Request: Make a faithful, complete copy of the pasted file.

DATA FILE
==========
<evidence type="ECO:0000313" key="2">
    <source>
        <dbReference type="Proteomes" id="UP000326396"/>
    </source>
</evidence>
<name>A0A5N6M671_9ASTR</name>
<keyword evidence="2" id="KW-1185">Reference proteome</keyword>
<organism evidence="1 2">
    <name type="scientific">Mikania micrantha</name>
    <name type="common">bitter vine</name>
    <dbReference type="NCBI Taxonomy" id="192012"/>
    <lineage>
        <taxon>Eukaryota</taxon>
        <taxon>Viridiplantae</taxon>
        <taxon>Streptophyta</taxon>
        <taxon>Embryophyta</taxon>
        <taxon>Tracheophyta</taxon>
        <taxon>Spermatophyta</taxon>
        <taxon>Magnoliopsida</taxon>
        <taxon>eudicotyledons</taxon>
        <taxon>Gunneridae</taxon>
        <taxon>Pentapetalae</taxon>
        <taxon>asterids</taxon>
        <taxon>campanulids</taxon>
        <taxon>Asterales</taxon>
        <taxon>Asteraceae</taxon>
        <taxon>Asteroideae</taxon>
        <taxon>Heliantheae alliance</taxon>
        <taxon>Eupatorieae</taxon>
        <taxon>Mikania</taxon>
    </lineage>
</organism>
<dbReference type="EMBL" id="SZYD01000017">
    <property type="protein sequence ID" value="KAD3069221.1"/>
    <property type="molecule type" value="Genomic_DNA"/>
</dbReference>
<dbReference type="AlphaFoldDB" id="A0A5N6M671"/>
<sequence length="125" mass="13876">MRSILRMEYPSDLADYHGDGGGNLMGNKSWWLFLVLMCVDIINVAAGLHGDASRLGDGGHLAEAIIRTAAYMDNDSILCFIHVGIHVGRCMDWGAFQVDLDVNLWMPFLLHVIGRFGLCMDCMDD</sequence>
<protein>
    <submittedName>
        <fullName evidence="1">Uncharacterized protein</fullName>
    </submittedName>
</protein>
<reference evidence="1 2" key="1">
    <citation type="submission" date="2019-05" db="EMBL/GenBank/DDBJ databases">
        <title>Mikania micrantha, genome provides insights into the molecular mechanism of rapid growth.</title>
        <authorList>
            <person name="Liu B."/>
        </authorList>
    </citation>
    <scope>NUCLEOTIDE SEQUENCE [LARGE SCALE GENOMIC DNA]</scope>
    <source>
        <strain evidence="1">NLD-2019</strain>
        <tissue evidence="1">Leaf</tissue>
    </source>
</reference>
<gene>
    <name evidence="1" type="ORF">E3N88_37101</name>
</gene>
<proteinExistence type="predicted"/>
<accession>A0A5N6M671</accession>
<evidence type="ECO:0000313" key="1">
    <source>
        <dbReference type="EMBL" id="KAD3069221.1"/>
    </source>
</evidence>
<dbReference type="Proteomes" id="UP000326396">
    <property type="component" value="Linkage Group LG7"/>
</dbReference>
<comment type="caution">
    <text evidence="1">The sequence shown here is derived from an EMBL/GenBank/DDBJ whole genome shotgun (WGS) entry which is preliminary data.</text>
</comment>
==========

<evidence type="ECO:0000313" key="2">
    <source>
        <dbReference type="Proteomes" id="UP000326396"/>
    </source>
</evidence>
<name>A0A5N6M671_9ASTR</name>
<keyword evidence="2" id="KW-1185">Reference proteome</keyword>
<organism evidence="1 2">
    <name type="scientific">Mikania micrantha</name>
    <name type="common">bitter vine</name>
    <dbReference type="NCBI Taxonomy" id="192012"/>
    <lineage>
        <taxon>Eukaryota</taxon>
        <taxon>Viridiplantae</taxon>
        <taxon>Streptophyta</taxon>
        <taxon>Embryophyta</taxon>
        <taxon>Tracheophyta</taxon>
        <taxon>Spermatophyta</taxon>
        <taxon>Magnoliopsida</taxon>
        <taxon>eudicotyledons</taxon>
        <taxon>Gunneridae</taxon>
        <taxon>Pentapetalae</taxon>
        <taxon>asterids</taxon>
        <taxon>campanulids</taxon>
        <taxon>Asterales</taxon>
        <taxon>Asteraceae</taxon>
        <taxon>Asteroideae</taxon>
        <taxon>Heliantheae alliance</taxon>
        <taxon>Eupatorieae</taxon>
        <taxon>Mikania</taxon>
    </lineage>
</organism>
<dbReference type="EMBL" id="SZYD01000017">
    <property type="protein sequence ID" value="KAD3069221.1"/>
    <property type="molecule type" value="Genomic_DNA"/>
</dbReference>
<dbReference type="AlphaFoldDB" id="A0A5N6M671"/>
<sequence length="125" mass="13876">MRSILRMEYPSDLADYHGDGGGNLMGNKSWWLFLVLMCVDIINVAAGLHGDASRLGDGGHLAEAIIRTAAYMDNDSILCFIHVGIHVGRCMDWGAFQVDLDVNLWMPFLLHVIGRFGLCMDCMDD</sequence>
<protein>
    <submittedName>
        <fullName evidence="1">Uncharacterized protein</fullName>
    </submittedName>
</protein>
<reference evidence="1 2" key="1">
    <citation type="submission" date="2019-05" db="EMBL/GenBank/DDBJ databases">
        <title>Mikania micrantha, genome provides insights into the molecular mechanism of rapid growth.</title>
        <authorList>
            <person name="Liu B."/>
        </authorList>
    </citation>
    <scope>NUCLEOTIDE SEQUENCE [LARGE SCALE GENOMIC DNA]</scope>
    <source>
        <strain evidence="1">NLD-2019</strain>
        <tissue evidence="1">Leaf</tissue>
    </source>
</reference>
<gene>
    <name evidence="1" type="ORF">E3N88_37101</name>
</gene>
<proteinExistence type="predicted"/>
<accession>A0A5N6M671</accession>
<evidence type="ECO:0000313" key="1">
    <source>
        <dbReference type="EMBL" id="KAD3069221.1"/>
    </source>
</evidence>
<dbReference type="Proteomes" id="UP000326396">
    <property type="component" value="Linkage Group LG7"/>
</dbReference>
<comment type="caution">
    <text evidence="1">The sequence shown here is derived from an EMBL/GenBank/DDBJ whole genome shotgun (WGS) entry which is preliminary data.</text>
</comment>